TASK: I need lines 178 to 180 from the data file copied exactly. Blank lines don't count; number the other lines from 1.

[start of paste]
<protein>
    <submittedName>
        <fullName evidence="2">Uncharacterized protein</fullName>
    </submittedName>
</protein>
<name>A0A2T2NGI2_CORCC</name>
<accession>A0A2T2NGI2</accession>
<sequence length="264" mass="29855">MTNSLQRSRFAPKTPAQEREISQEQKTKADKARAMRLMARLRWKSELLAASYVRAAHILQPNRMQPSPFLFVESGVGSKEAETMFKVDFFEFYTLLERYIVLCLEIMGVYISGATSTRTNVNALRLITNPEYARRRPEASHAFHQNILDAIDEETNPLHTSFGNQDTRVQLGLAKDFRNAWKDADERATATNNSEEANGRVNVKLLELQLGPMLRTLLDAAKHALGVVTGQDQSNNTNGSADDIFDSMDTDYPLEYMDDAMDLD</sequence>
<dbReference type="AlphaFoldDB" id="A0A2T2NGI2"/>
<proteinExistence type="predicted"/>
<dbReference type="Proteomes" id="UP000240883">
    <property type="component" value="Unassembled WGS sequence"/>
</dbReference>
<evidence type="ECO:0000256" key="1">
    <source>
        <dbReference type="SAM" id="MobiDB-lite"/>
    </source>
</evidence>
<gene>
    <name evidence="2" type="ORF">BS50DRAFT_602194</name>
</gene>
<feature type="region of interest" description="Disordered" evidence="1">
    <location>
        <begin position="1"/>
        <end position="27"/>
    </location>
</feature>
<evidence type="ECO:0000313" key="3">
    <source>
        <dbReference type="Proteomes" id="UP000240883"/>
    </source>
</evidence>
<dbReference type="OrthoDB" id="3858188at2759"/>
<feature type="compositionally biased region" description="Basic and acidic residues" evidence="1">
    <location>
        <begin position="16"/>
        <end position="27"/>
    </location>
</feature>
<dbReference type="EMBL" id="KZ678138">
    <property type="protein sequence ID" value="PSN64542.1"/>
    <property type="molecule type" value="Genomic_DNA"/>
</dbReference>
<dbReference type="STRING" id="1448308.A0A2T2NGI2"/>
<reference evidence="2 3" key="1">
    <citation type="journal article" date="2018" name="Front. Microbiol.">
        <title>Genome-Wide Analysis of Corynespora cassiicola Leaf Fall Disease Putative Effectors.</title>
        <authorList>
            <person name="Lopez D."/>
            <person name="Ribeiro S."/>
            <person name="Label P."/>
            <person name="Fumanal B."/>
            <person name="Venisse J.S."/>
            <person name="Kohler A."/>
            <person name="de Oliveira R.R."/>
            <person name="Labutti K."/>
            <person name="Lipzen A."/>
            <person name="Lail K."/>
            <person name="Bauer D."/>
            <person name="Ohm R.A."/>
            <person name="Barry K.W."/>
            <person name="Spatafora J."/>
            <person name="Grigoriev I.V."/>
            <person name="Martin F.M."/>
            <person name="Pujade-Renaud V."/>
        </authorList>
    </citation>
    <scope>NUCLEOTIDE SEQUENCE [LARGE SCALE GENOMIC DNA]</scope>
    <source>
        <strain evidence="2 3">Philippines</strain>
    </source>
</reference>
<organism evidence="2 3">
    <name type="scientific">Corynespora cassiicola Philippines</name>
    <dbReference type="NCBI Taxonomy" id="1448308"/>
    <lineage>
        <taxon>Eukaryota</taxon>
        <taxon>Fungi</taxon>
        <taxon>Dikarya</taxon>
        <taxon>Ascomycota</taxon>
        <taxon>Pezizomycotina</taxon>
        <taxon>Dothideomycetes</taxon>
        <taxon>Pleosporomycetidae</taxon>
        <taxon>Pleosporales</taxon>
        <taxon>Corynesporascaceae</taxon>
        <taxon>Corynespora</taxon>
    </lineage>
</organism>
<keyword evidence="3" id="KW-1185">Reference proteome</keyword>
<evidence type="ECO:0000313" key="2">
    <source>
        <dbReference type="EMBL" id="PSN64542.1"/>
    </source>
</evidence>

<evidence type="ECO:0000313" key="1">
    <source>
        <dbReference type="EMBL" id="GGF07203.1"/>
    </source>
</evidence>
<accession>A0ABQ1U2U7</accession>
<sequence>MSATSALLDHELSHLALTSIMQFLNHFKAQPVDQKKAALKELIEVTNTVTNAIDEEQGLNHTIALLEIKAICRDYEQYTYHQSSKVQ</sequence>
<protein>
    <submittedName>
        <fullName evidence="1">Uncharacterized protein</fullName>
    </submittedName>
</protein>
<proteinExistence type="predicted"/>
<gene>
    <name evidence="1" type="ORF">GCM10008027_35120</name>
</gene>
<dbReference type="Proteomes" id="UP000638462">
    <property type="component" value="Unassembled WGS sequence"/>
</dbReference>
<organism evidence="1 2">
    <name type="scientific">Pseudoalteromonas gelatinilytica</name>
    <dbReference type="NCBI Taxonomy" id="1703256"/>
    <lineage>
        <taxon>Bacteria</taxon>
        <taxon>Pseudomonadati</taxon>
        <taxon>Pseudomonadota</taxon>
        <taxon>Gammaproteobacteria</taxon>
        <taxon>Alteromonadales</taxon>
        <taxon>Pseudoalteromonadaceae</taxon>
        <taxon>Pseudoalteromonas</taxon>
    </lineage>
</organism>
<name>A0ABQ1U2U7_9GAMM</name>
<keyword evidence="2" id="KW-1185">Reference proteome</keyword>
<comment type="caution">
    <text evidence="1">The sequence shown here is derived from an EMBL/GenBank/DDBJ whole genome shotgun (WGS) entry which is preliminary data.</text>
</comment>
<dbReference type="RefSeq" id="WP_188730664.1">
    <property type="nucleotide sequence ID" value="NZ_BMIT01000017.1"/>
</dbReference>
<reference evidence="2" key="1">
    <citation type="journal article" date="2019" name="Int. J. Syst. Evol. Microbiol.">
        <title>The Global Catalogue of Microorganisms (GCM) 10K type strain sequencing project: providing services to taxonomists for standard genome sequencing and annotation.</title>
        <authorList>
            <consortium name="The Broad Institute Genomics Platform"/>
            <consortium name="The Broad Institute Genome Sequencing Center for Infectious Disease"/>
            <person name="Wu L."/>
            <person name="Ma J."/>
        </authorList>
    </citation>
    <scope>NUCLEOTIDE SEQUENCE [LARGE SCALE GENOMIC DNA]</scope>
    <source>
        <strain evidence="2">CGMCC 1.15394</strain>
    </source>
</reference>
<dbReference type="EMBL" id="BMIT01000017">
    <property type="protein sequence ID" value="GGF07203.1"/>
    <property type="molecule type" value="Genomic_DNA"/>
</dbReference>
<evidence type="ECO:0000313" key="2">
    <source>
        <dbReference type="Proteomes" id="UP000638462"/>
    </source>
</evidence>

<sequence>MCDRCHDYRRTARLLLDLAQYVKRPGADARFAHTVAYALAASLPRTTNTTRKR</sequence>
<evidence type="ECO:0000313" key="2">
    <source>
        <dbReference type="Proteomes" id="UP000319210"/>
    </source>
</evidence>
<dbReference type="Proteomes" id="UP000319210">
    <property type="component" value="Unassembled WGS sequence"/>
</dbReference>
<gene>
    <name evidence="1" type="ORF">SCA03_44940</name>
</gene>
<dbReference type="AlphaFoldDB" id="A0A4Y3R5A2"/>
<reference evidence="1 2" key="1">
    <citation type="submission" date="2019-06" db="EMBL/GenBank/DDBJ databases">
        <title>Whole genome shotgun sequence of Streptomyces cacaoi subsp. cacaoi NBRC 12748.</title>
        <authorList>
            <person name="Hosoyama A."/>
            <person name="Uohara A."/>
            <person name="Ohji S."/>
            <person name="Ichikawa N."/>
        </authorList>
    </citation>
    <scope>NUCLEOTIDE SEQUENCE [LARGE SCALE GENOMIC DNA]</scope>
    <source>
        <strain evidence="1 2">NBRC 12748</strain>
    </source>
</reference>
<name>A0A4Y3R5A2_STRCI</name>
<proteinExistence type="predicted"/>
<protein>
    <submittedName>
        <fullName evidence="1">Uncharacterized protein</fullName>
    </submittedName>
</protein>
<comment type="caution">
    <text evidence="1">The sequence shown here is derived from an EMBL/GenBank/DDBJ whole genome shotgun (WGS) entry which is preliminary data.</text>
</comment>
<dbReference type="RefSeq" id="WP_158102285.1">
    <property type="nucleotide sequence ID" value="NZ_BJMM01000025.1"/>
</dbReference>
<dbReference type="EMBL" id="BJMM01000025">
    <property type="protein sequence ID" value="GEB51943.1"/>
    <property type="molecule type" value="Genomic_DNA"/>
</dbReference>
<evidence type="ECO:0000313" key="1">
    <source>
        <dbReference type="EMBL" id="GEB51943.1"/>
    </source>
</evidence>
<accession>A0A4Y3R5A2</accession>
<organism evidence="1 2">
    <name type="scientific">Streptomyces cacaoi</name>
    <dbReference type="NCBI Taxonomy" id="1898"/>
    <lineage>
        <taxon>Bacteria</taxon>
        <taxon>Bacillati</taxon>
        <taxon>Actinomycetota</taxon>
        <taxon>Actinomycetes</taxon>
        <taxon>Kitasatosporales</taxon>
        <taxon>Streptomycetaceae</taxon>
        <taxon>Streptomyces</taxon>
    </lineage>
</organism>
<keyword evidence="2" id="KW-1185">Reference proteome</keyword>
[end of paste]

            <person name="Ohji S."/>
            <person name="Ichikawa N."/>
        </authorList>